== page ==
On the banks of the Rhine, Cologne is an urban Jacuzzi that keeps the Rhine churning. The city that the residents call "Koln" is home to Germany's greatest Gothic cathedral, its best collection of Roman artifacts, a world-class art museum and a healthy dose of urban playfulness.
This western Germany river town makes an ideal on-the-way stop: It's a major rail junction, and its top sights are clustered near the train station. With a couple of hours, you can toss your bag in a locker, take a quick town walk, zip through the cathedral and make it back in time for your train.
Stepping out of the train station, you're confronted with a modern hodgepodge of post- World War II architecture and the towering icon of Cologne, its cathedral. The city feels rebuilt because it was. The Allies bombed Cologne hard in retaliation for Germany's bombing of London. World War II bombs destroyed 95 percent of the German city, but the cathedral held up fairly well. (Fourteen bombs hit the cathedral, but the skeletal Gothic structure flexed, and it remained standing.) In anticipation of the bombing, the glass and art treasures were taken to shelters and saved.
Cologne has long been a religious center, perhaps the most important in Germany. In 1248, its original cathedral burned down as workers were trying to replace it with something more modern, a style we now call Gothic. Though the current cathedral was built according to its original 13th century plans, and the left (east) part was completed in the 13th century, the right half wasn't built until after German unification in the 1880s.
Once inside, if you feel small, it's because you're supposed to. The 140-foot-tall ceiling reminds us of our place in the vast scheme of things. Enough stained glass to cover three football fields fills the church with light.
Next to the cathedral are two notable museums: the Roman-Germanic Museum and the Museum Ludwig. Through the Roman-Germanic Museum's generous window, budget travelers can get a free look at the museum's prize piece, an ancient mosaic floor. Once the dining-room floor of a rich Roman merchant, this actually is in its original position (the museum was built around it). It shows scenes from the life of Dionysus — wine, women and song, Roman-style. Inside the museum, you will find an elegant and fascinating display of Roman artifacts: glassware, jewelry and mosaics — evidence of Cologne's status as an important site of civilization long before the cathedral was ever imagined (museenkoeln.de/rgm).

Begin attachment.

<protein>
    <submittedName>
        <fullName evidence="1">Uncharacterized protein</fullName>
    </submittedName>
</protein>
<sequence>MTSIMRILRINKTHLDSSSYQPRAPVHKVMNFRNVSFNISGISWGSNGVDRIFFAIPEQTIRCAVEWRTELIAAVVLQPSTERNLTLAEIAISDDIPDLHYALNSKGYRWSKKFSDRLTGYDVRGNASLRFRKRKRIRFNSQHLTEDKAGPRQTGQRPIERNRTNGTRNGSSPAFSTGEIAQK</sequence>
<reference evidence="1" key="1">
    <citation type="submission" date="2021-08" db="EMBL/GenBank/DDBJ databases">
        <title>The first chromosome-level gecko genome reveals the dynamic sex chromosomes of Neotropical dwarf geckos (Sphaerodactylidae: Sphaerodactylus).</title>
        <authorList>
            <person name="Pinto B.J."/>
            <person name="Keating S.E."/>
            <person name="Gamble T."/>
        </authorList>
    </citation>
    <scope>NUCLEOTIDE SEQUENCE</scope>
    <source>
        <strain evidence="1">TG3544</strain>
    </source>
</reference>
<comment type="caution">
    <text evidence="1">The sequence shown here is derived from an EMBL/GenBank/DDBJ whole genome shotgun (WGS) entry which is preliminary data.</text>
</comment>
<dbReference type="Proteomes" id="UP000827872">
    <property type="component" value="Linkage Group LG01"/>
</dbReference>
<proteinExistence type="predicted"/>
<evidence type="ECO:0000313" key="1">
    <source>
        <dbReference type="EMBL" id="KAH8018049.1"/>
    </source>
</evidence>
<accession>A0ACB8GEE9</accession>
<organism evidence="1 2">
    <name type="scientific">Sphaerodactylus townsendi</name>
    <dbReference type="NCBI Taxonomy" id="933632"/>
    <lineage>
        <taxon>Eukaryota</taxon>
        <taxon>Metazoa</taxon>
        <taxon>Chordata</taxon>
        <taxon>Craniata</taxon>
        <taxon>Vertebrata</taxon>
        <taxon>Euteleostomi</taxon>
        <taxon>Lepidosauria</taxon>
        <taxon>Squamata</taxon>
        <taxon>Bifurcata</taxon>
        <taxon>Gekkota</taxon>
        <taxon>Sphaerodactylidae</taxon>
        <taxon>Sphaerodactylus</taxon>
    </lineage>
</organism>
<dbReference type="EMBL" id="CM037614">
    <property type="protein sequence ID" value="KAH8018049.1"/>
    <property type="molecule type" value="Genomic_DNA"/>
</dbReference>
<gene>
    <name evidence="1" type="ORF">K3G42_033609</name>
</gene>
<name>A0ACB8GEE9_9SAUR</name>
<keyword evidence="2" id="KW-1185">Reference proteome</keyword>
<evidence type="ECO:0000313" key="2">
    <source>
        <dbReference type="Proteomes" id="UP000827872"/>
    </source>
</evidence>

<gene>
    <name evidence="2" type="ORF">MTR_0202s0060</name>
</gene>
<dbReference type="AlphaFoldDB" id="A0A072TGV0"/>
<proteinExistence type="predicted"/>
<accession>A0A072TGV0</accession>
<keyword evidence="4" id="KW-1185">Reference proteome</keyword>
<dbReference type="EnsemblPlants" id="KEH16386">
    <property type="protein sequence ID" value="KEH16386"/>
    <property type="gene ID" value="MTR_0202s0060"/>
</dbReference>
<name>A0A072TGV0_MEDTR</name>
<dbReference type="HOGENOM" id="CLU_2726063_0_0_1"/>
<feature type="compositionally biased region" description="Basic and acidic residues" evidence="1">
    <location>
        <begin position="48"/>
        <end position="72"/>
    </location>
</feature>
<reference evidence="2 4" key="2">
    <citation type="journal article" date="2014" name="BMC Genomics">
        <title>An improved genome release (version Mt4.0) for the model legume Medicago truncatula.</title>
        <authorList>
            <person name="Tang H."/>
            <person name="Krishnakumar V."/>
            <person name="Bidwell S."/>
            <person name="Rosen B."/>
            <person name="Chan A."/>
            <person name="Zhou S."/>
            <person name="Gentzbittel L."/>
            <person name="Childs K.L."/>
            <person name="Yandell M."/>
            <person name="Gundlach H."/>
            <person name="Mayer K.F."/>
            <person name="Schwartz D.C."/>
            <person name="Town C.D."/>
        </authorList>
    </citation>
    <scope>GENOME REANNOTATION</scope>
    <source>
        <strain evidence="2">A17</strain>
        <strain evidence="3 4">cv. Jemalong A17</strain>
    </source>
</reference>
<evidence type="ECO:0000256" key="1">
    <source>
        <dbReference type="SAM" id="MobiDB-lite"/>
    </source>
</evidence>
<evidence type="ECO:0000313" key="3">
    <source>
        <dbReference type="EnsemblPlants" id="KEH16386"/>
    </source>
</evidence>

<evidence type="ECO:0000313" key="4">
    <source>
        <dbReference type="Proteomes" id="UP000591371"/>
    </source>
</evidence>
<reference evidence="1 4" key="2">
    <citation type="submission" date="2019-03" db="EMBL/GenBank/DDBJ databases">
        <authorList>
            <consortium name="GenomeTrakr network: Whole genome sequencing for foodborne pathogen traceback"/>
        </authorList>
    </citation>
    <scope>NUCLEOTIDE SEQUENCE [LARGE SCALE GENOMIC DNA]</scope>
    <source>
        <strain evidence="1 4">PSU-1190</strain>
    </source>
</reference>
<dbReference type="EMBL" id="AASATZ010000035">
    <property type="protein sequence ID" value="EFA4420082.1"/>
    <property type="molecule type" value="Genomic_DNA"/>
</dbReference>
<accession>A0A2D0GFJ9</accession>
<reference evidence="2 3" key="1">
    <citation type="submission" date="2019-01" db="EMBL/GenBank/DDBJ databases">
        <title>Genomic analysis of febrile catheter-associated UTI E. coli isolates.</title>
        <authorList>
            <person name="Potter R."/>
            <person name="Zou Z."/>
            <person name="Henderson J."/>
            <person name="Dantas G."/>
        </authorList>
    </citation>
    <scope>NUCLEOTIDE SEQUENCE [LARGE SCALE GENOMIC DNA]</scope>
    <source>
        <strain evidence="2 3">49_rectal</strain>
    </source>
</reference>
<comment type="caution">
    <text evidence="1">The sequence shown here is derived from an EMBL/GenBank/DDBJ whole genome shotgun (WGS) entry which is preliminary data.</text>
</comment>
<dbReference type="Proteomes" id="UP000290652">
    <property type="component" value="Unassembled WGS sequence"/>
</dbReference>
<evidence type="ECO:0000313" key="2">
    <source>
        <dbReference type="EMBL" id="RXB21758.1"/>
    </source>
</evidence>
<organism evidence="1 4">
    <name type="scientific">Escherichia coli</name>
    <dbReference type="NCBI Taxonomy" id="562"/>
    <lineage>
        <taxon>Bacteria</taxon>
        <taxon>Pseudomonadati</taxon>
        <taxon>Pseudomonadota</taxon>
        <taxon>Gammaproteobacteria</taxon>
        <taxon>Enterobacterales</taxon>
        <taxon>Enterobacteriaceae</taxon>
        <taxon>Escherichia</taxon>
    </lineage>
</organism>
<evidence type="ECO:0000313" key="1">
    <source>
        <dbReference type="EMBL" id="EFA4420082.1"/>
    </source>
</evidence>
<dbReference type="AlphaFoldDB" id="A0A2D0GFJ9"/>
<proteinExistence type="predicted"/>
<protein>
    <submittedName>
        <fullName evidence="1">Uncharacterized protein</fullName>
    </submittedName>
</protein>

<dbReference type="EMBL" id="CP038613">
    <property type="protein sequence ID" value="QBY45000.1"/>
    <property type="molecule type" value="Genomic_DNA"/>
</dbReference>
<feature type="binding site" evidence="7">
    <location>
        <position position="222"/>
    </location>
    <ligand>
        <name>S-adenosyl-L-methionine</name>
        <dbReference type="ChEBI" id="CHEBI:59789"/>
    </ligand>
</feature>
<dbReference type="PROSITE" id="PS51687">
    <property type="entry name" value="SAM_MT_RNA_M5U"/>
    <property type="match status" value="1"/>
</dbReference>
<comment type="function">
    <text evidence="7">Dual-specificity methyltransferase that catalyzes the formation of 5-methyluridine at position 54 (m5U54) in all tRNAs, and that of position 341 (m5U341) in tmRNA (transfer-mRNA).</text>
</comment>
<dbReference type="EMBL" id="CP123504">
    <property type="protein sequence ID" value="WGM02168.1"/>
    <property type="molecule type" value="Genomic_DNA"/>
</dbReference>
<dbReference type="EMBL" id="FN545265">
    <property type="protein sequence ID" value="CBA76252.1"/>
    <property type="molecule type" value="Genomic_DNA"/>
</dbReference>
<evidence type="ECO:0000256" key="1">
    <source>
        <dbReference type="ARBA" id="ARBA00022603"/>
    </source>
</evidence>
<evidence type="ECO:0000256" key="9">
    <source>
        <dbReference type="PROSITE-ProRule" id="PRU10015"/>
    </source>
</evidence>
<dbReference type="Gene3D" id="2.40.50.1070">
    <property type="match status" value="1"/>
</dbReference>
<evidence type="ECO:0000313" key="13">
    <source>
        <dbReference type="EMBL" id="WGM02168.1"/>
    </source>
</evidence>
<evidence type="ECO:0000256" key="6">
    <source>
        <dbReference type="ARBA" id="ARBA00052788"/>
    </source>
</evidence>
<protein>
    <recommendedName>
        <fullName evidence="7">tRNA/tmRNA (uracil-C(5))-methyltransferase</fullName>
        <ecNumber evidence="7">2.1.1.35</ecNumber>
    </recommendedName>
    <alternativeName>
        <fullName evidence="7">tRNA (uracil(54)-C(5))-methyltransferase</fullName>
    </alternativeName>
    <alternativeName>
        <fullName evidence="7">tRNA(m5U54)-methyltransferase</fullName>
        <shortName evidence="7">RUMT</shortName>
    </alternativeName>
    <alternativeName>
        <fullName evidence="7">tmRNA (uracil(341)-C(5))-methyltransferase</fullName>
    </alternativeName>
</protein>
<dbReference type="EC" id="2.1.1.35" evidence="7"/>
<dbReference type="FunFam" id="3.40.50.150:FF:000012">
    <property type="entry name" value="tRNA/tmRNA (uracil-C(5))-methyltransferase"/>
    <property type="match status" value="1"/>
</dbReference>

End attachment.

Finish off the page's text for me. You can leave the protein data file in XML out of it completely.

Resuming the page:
Next door and more enjoyable, Museum Ludwig offers a stimulating trip through the art of the last century, including American Pop, post-World War II art and edgy German masterpieces from the Haubrich collection. Josef Haubrich managed to keep his impressive collection of German Expressionist art out of Nazi hands (the Nazis considered it "decadent art") and eventually gave it to the city. It includes works by the great Expressionists Max Beckmann, Otto Dix and Ernst Ludwig Kirchner, all of whom fled Germany during Nazi times and did much of their best work outside their homeland. Their paintings capture the loss of idealism and innocence after World War I and helped take art into the no-holds-barred modern world (museum-ludwig.de).
Cologne's most popular museum, a 10-minute riverfront walk from the cathedral, offers a different kind of decadence. The Chocolate Museum, cleverly billed as the "MMMuseum," has three levels of displays that follow the cocoa bean from its origin to the finished product. Local historians, noting the "dumbing-down" of this generation of tourists, complain that this museum gets more visitors than all of Cologne's other museums combined. Some visitors find that the museum takes chocolate too seriously and wish the free samples weren't so meager — you'll have to do your indulging in the fragrant, choc-full gift shop (chocolatemuseum-cologne.com).
After tantalizing your taste buds, it's time to satisfy your sense of smell. Take a walk through the Old Town to Glockengasse 4711, which claims to be the birthplace of the original Eau de Cologne (Germans call it "Kolnisch Wasser"). In 1810, the inventor stopped calling it medicine and started marketing it as a perfume, putting Cologne on the map. Locals claim Eau de Cologne was the first perfume based on alcohol (86 percent alcohol; the rest is herbal fragrances). The original "Cologne Water" runs in a fountain by the door.
As you head back to the train station, you realize that modern Germany isn't sitting on a stump, wearing lederhosen and yodeling. It's a no-nonsense, lean-and-mean business machine with 80 million people packed into a country the size of Montana. A visit to Cologne gives you a satisfying slice of this 21st century powerhouse, a bustling commercial and cultural center that still respects its rich past.
Rick Steves (ricksteves.com) writes European travel guidebooks and hosts travel shows on public television and public radio. E-mail him at firstname.lastname@example.org, or write to him at Box 2009, Edmonds, Wash. 98020.Copyright © 2015, CT Now